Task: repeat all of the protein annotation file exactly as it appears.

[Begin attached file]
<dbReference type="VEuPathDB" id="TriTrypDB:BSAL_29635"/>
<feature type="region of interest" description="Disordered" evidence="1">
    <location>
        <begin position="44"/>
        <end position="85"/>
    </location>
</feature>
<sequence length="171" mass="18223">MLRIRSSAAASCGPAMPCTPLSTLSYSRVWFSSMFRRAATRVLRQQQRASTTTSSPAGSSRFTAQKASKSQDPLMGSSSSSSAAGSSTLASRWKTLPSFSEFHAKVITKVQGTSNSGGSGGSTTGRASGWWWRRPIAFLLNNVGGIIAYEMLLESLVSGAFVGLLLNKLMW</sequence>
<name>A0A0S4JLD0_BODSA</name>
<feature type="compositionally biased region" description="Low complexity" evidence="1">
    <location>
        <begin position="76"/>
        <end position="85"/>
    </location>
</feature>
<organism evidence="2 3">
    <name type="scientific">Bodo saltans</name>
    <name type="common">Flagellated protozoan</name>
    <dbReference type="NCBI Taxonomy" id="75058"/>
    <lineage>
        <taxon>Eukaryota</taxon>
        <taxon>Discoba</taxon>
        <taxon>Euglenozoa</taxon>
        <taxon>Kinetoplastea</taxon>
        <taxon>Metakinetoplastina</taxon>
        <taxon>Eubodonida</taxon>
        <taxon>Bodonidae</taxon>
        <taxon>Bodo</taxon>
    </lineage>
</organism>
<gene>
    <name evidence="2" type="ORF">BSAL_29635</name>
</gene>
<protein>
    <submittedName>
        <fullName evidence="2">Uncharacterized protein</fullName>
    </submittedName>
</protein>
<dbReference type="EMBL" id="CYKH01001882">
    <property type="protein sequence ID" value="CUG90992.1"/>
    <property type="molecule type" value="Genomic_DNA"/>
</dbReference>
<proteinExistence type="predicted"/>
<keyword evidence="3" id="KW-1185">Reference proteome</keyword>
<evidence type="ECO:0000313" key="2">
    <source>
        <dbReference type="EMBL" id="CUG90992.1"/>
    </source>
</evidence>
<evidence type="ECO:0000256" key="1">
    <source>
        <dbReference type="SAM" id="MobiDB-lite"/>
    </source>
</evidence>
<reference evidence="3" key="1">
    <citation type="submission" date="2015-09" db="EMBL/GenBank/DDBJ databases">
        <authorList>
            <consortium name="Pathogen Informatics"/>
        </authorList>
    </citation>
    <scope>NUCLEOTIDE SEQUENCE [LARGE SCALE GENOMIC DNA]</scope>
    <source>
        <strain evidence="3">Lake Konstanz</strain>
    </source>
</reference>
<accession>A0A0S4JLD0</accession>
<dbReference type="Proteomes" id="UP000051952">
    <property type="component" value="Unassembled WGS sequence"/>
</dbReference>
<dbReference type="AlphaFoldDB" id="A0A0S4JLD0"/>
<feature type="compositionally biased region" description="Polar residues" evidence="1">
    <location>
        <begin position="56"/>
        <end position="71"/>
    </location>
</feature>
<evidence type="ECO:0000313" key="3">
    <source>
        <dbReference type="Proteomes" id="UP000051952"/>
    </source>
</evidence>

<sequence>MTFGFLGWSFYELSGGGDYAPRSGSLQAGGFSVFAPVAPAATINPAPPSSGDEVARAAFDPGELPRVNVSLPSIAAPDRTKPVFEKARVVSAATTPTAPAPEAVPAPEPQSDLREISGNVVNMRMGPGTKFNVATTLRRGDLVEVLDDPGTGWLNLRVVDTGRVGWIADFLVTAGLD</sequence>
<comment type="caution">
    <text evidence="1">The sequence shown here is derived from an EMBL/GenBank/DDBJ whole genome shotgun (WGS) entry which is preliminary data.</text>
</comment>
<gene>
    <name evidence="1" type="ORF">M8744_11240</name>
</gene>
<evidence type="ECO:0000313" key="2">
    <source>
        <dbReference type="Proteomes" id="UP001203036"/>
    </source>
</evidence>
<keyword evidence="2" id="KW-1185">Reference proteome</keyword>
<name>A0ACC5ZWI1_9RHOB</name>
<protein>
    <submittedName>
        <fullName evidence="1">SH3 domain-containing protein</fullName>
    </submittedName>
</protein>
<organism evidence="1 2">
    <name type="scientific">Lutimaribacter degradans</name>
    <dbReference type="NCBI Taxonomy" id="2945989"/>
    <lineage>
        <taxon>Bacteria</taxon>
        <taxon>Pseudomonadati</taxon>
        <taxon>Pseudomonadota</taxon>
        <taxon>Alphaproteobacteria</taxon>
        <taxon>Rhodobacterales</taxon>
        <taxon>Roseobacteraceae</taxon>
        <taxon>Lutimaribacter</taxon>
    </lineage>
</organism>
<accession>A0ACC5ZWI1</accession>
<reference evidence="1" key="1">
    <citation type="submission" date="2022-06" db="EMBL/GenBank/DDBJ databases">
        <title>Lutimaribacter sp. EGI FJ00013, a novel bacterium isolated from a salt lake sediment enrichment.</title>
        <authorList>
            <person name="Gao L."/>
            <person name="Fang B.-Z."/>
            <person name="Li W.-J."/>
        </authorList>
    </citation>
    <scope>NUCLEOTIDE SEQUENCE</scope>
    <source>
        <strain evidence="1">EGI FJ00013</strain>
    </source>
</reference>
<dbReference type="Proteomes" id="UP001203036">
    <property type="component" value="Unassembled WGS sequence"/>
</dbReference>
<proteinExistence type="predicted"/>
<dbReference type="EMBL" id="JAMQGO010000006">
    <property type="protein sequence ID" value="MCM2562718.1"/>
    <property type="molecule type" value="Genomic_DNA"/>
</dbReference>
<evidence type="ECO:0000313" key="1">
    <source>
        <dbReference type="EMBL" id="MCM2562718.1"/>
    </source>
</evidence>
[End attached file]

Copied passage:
<dbReference type="VEuPathDB" id="TriTrypDB:BSAL_29635"/>
<feature type="region of interest" description="Disordered" evidence="1">
    <location>
        <begin position="44"/>
        <end position="85"/>
    </location>
</feature>
<sequence length="171" mass="18223">MLRIRSSAAASCGPAMPCTPLSTLSYSRVWFSSMFRRAATRVLRQQQRASTTTSSPAGSSRFTAQKASKSQDPLMGSSSSSSAAGSSTLASRWKTLPSFSEFHAKVITKVQGTSNSGGSGGSTTGRASGWWWRRPIAFLLNNVGGIIAYEMLLESLVSGAFVGLLLNKLMW</sequence>
<name>A0A0S4JLD0_BODSA</name>
<feature type="compositionally biased region" description="Low complexity" evidence="1">
    <location>
        <begin position="76"/>
        <end position="85"/>
    </location>
</feature>
<organism evidence="2 3">
    <name type="scientific">Bodo saltans</name>
    <name type="common">Flagellated protozoan</name>
    <dbReference type="NCBI Taxonomy" id="75058"/>
    <lineage>
        <taxon>Eukaryota</taxon>
        <taxon>Discoba</taxon>
        <taxon>Euglenozoa</taxon>
        <taxon>Kinetoplastea</taxon>
        <taxon>Metakinetoplastina</taxon>
        <taxon>Eubodonida</taxon>
        <taxon>Bodonidae</taxon>
        <taxon>Bodo</taxon>
    </lineage>
</organism>
<gene>
    <name evidence="2" type="ORF">BSAL_29635</name>
</gene>
<protein>
    <submittedName>
        <fullName evidence="2">Uncharacterized protein</fullName>
    </submittedName>
</protein>
<dbReference type="EMBL" id="CYKH01001882">
    <property type="protein sequence ID" value="CUG90992.1"/>
    <property type="molecule type" value="Genomic_DNA"/>
</dbReference>
<proteinExistence type="predicted"/>
<keyword evidence="3" id="KW-1185">Reference proteome</keyword>
<evidence type="ECO:0000313" key="2">
    <source>
        <dbReference type="EMBL" id="CUG90992.1"/>
    </source>
</evidence>
<evidence type="ECO:0000256" key="1">
    <source>
        <dbReference type="SAM" id="MobiDB-lite"/>
    </source>
</evidence>
<reference evidence="3" key="1">
    <citation type="submission" date="2015-09" db="EMBL/GenBank/DDBJ databases">
        <authorList>
            <consortium name="Pathogen Informatics"/>
        </authorList>
    </citation>
    <scope>NUCLEOTIDE SEQUENCE [LARGE SCALE GENOMIC DNA]</scope>
    <source>
        <strain evidence="3">Lake Konstanz</strain>
    </source>
</reference>
<accession>A0A0S4JLD0</accession>
<dbReference type="Proteomes" id="UP000051952">
    <property type="component" value="Unassembled WGS sequence"/>
</dbReference>
<dbReference type="AlphaFoldDB" id="A0A0S4JLD0"/>
<feature type="compositionally biased region" description="Polar residues" evidence="1">
    <location>
        <begin position="56"/>
        <end position="71"/>
    </location>
</feature>
<evidence type="ECO:0000313" key="3">
    <source>
        <dbReference type="Proteomes" id="UP000051952"/>
    </source>
</evidence>

<sequence>MTFGFLGWSFYELSGGGDYAPRSGSLQAGGFSVFAPVAPAATINPAPPSSGDEVARAAFDPGELPRVNVSLPSIAAPDRTKPVFEKARVVSAATTPTAPAPEAVPAPEPQSDLREISGNVVNMRMGPGTKFNVATTLRRGDLVEVLDDPGTGWLNLRVVDTGRVGWIADFLVTAGLD</sequence>
<comment type="caution">
    <text evidence="1">The sequence shown here is derived from an EMBL/GenBank/DDBJ whole genome shotgun (WGS) entry which is preliminary data.</text>
</comment>
<gene>
    <name evidence="1" type="ORF">M8744_11240</name>
</gene>
<evidence type="ECO:0000313" key="2">
    <source>
        <dbReference type="Proteomes" id="UP001203036"/>
    </source>
</evidence>
<keyword evidence="2" id="KW-1185">Reference proteome</keyword>
<name>A0ACC5ZWI1_9RHOB</name>
<protein>
    <submittedName>
        <fullName evidence="1">SH3 domain-containing protein</fullName>
    </submittedName>
</protein>
<organism evidence="1 2">
    <name type="scientific">Lutimaribacter degradans</name>
    <dbReference type="NCBI Taxonomy" id="2945989"/>
    <lineage>
        <taxon>Bacteria</taxon>
        <taxon>Pseudomonadati</taxon>
        <taxon>Pseudomonadota</taxon>
        <taxon>Alphaproteobacteria</taxon>
        <taxon>Rhodobacterales</taxon>
        <taxon>Roseobacteraceae</taxon>
        <taxon>Lutimaribacter</taxon>
    </lineage>
</organism>
<accession>A0ACC5ZWI1</accession>
<reference evidence="1" key="1">
    <citation type="submission" date="2022-06" db="EMBL/GenBank/DDBJ databases">
        <title>Lutimaribacter sp. EGI FJ00013, a novel bacterium isolated from a salt lake sediment enrichment.</title>
        <authorList>
            <person name="Gao L."/>
            <person name="Fang B.-Z."/>
            <person name="Li W.-J."/>
        </authorList>
    </citation>
    <scope>NUCLEOTIDE SEQUENCE</scope>
    <source>
        <strain evidence="1">EGI FJ00013</strain>
    </source>
</reference>
<dbReference type="Proteomes" id="UP001203036">
    <property type="component" value="Unassembled WGS sequence"/>
</dbReference>
<proteinExistence type="predicted"/>
<dbReference type="EMBL" id="JAMQGO010000006">
    <property type="protein sequence ID" value="MCM2562718.1"/>
    <property type="molecule type" value="Genomic_DNA"/>
</dbReference>
<evidence type="ECO:0000313" key="1">
    <source>
        <dbReference type="EMBL" id="MCM2562718.1"/>
    </source>
</evidence>